Welcome to Optima Property Funding
We are a London based Finance Brokerage (Authorised by the FCA and members of the NACFB) that work with Property Developers to source finance for their projects in England, Wales, Scotland, Northern Ireland and Republic of Ireland.
We operate in the Residential, Student and Commercial Property Sectors and source the following finance products for Property Developers
Senior Debt is the name given to conventional or standard Development Finance where the lender has a 1st legal charge over the asset.
Mezzanine Debt is the name given highly leveraged Development Finance where the lender has a 2nd legal charge over the asset.
Stretched Senior Debt
Stretched Senior Debt is the name given highly leveraged Development Finance where the lender has a 1st legal charge..
Equity, JVs & 100% Finance
Equity is the generic name given to highly leveraged Development Finance where an investor (and /or lender)..
Forward Funding is a finance model where an institutional investor (for example a pension fund) contracts with a developer..
Developer Exit Finance (also known as Sales Period Finance) is effectively bridging funding for constructed but unsold..
Bridging Finance is short term funding secured on residential, student and commercial property and land with planning..
What our Clients Say
Frequently Asked Questions
Investment banks, challenger banks, specialist property funds, peer to peer platforms, family offices, private and institutional investors, bridging lenders; all of whom have expanded their markets and moved into traditional high street banking space.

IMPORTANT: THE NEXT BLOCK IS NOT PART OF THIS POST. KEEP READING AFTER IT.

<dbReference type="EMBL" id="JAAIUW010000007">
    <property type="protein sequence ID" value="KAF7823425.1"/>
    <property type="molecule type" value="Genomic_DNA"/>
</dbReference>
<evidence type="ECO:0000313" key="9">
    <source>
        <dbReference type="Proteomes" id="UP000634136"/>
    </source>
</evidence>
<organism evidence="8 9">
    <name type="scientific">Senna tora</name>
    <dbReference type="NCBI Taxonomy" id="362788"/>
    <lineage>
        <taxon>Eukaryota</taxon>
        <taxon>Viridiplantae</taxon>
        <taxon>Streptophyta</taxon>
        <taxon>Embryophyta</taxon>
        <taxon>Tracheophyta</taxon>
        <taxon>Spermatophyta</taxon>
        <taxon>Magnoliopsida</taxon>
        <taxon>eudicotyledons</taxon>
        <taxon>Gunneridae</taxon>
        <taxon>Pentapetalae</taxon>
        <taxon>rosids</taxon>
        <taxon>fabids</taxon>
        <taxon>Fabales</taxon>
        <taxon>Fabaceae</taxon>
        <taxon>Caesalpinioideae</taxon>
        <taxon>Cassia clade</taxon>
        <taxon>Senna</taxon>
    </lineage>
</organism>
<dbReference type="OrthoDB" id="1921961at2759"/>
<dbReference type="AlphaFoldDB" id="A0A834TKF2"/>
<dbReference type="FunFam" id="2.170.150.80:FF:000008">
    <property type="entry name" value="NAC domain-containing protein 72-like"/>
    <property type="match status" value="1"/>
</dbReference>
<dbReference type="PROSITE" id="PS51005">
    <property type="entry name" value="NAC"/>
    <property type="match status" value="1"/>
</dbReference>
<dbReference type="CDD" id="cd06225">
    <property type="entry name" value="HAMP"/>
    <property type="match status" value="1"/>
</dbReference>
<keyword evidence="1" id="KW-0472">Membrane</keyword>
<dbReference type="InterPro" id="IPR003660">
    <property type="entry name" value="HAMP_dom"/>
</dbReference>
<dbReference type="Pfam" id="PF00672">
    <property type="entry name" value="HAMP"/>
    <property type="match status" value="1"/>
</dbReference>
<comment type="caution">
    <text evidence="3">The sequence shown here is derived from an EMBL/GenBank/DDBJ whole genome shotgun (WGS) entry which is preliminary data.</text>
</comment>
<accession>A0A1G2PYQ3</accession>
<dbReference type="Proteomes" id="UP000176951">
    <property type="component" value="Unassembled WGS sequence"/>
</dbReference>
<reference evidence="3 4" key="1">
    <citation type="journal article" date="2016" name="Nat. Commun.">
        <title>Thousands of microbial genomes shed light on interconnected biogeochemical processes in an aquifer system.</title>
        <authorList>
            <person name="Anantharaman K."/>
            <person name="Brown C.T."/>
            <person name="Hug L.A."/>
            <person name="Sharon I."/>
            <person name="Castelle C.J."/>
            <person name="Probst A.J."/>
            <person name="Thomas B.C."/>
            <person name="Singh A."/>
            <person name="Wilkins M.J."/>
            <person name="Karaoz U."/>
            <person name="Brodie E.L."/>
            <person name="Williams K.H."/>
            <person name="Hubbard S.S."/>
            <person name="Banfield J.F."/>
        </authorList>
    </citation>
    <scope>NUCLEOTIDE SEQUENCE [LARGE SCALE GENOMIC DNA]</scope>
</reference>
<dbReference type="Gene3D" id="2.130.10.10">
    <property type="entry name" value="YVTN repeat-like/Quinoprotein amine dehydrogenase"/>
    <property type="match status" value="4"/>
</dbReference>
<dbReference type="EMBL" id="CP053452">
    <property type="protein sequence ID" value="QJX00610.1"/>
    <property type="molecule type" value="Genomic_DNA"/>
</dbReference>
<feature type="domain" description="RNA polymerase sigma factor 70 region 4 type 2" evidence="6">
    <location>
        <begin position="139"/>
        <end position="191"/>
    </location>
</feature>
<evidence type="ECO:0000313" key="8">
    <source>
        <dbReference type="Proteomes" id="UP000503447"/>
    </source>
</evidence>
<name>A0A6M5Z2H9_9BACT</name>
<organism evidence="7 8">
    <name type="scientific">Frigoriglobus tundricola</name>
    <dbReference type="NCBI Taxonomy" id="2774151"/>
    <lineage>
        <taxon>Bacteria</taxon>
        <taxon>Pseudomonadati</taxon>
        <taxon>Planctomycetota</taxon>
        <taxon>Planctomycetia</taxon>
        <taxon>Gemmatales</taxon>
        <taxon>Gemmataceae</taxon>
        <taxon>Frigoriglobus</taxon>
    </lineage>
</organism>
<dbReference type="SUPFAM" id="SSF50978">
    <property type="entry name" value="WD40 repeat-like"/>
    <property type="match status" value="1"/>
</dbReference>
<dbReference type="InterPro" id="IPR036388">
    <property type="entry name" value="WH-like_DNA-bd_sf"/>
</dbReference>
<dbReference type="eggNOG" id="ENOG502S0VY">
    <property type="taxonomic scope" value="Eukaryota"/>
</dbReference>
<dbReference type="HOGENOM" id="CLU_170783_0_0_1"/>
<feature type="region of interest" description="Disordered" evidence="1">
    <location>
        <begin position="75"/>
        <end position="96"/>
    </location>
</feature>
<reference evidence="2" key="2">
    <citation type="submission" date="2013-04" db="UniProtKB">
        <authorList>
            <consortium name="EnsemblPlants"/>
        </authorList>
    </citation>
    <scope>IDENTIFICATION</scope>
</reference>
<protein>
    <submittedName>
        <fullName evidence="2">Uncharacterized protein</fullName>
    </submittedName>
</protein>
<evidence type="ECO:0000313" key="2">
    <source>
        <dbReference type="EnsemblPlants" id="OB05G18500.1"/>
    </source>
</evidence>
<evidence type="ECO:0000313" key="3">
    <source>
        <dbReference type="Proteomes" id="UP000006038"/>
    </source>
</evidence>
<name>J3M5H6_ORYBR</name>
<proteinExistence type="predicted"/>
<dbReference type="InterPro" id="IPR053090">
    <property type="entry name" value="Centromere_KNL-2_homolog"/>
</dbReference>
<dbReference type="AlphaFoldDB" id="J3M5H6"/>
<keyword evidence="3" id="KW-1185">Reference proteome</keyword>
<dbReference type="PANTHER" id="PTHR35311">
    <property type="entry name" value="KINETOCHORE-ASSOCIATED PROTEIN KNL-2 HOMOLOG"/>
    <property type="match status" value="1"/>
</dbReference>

This does depend on factors such as experience, location, unit type and size and profitability of the project but for schemes where total project costs are in excess of £1M, up to 90% of the costs / 75% GDV can be borrowed from a lender (s). Lenders will often set a maximum cap on the day one land loan LTV. Debt may be in the form of senior debt (1st charge) or a mix of senior debt and mezzanine debt (2nd charge). Equity is available to sit behind debt for sums up to 100% LTC although most investors require a few per cent of the costs as hurt money from the developer. There is a dearth of 100% LTC funding; a few structures exist for experienced developers with well-located and profitable projects but the lenders-investors want their pound of flesh.
Funding may be structured in a number of ways:
- Senior Debt and Stretched Senior Debt
- Land, SDLT, and other acquisition costs
- Construction costs
- s. 106 costs
- Accrual for estimated interest
- 100% of the construction costs and professional fees
- Mezzanine Debt
This is 2nd charge or junior debt lending which ranks behind senior debt 1st charge lending in priority and as it carries higher risk it is priced accordingly. The term ‘mezzanine’ reflects the fact that it sits in between senior debt and equity (usually provided by the borrowing client). Mezzanine lenders may structure their loan based open the LTC or LGDV model. So for example they may lend up to 90% LTC or to 75% LGDV.